10/10
Exquisite sleaze
14 December 2006
1971's "Doctors' Wives" is a piece of vintage garbage I've waited decades to see, and it's every bit as splendidly awful as I've long anticipated. This is a sterling example of big budget Hollywood trying to keep up with the hippy era sex revolution, while appealing to suburban Squaresville tastes, and the results are as unappetising as walking in on your parents in the backroom at a leather bar. In other words, it's a vulgar abomination, and required viewing.

"God, am I horny!" announces Dyan Cannon, providing the film's tasteful opening line. She's the resident nympho of the wives in question, and they're playing bridge at their country club. She tells her neurotic rich cronies that, as a public service, she's going to sleep with every last one of their husbands, and report back to them exactly what they're doing wrong in bed. Hours later she's shot dead, while caught in the act with the first of her conquests. The conquest survives, and we're treated to endless and nauseating footage of real life open heart surgery, as the character has the bullet graphically dug out of him. This, of course, was shocking stuff for an early 70s mainstream movie, and its blatantly exploitational marketing gimmick. The rest of the film is exactly the kind of glossy soap opera that starred the likes of Lana Turner a decade earlier, but overlaid with grimy layer of smut. Not much genuine sex and nudity, mind, but an all star cast of middle aged imbeciles debasing themselves with humiliating sexual revelations.

The murder, you see, has come as a wake-up call to the various wives, who decide it's about time to "get with the times" and spice up their marriages. One WASPy iceberg has a fling with a studly intern, while another pumps herself up with an aphrodisiac cocktail of morphine and champagne. This makes her thrash around on the carpet like a cat in heat, as she seduces her bored surgeon husband fetish style, with hopes of winning back his affections. He, meanwhile, has been having an affair with his head nurse, a noble single mother of a sick little boy -- but their love dare not speak its name because she's (gasp!) black. Another of the wives, meanwhile, is an out-of-control drunk whose husband saves her from suicide by drowning, which lures him back to bed for a sympathy lay. The funniest of the lot is a frigid shrew who confesses to a lesbian fling with the murdered harlot ("It was a hot night and I was wearing no bra, under a see-through blouse…") Her husband, played by Gene Hackman, reacts by swatting her repeatedly with a rolled-up newspaper.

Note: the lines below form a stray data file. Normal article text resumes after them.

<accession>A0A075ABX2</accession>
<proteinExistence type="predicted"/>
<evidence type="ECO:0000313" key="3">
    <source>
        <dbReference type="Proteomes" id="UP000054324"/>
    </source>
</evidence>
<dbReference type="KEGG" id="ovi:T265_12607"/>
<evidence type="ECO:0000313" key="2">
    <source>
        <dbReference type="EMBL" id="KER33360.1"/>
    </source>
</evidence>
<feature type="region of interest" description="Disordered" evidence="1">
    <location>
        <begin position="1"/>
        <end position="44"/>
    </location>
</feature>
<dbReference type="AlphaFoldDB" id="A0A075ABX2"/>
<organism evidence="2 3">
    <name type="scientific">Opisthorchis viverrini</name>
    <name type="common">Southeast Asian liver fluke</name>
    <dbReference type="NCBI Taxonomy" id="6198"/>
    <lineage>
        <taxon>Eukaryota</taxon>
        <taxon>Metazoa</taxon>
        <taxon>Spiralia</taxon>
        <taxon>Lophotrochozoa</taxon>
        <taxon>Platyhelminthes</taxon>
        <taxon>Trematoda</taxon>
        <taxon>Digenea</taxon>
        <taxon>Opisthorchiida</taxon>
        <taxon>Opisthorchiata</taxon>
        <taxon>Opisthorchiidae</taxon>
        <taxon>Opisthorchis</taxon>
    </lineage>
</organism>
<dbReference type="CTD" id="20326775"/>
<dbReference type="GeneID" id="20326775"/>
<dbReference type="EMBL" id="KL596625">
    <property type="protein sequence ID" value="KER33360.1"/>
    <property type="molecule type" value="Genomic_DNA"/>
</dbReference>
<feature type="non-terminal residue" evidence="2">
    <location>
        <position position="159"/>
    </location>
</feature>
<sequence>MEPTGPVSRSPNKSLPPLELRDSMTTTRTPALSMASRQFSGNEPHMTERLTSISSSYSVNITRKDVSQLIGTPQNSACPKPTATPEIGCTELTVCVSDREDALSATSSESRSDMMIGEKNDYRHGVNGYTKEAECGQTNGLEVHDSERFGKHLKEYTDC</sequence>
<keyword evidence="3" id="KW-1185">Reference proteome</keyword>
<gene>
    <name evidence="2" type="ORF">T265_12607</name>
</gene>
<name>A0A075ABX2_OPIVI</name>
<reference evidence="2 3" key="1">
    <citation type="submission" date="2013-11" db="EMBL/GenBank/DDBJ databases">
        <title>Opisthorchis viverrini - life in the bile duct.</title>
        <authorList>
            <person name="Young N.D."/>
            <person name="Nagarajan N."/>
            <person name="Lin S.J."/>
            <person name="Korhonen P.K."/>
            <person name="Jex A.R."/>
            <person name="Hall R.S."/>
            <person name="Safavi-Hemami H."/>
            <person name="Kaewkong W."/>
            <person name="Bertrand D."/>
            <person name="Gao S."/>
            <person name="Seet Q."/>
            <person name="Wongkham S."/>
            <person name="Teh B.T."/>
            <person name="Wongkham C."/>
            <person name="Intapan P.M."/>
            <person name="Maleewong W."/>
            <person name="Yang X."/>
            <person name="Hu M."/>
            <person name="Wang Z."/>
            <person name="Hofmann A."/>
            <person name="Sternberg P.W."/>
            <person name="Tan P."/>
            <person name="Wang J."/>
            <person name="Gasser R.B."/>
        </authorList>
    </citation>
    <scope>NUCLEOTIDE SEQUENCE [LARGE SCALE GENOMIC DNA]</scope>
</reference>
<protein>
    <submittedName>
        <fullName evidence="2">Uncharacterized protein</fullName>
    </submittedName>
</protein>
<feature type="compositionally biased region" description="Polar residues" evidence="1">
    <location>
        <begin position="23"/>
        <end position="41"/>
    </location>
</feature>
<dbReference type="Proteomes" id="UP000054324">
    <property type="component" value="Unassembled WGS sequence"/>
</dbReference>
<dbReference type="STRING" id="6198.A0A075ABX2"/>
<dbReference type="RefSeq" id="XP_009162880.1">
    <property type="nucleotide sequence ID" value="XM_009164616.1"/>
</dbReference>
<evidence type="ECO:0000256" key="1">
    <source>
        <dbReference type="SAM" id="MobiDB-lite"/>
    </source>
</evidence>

What's actually refreshing about this numbing lunacy is how curiously free it is of cheap moralizing. With the exception of the victim and her killer, everyone screws around and are all but congratulated for doing so, as they arrive at better understandings of one another, and the ending suggests that their sordid privileged lives will be more of the same. It plays like a battle cry for the short-lived suburban wife-swapping fad of the sleazy 70s, and worse, it takes itself dead serious. Only in its intentional comedy relief, for instance, is there any mention of STDs. This involves a pretty young med student seducing as many hospital staffers as she can, and tape recording the details of intercourse while performing it, as a Kinsey style master's thesis. It turns out she's spreading the clap like wild fire. This subplot, needless to add, is the only part of the film that isn't hilarious.

As a narrative, "Doctors' Wives" really is a whole lot of absolute nothing -- dirty as a cesspool without even softcore sex; full of shrieking conflict with no dramatic involvement or resolve; and worst of all, it's perfectly set up to be a murder mystery. This, stupidly, is quickly solved and cast aside, in favour of some strange hybrid of degrading chick flick and clueless social document, with gratuitous bits of gore porn, but no suspense or violence. In other words, it's one of those true rarities that manages to miss the broad side of a barn, in terms of any sort of target audience.

That is to say, any audience of its day, since it's now a fascinating freak of unspeakably wretched period cinema, way more fun and thought-provoking for what it gets wrong, than what the same year's highly regarded, and similarly set, "The Hospital" once seemed to get right. That one, from the over-rated Paddy Chayefsky, was a deliberate satire of medical professionals that now seems smug and obvious. The accidental parody of its intellectually challenged contemporary, "Doctors' Wives", covers the same turf with a time capsule crassness that's certainly a lot less boring.

Oh, and did I mention the Carpenters-style theme song, sung by Mama Cass Elliot, about the world being a masquerade ball that goes on and on? Now there's a bit of deep and cool irony to frame the profundity that follows exactly right.
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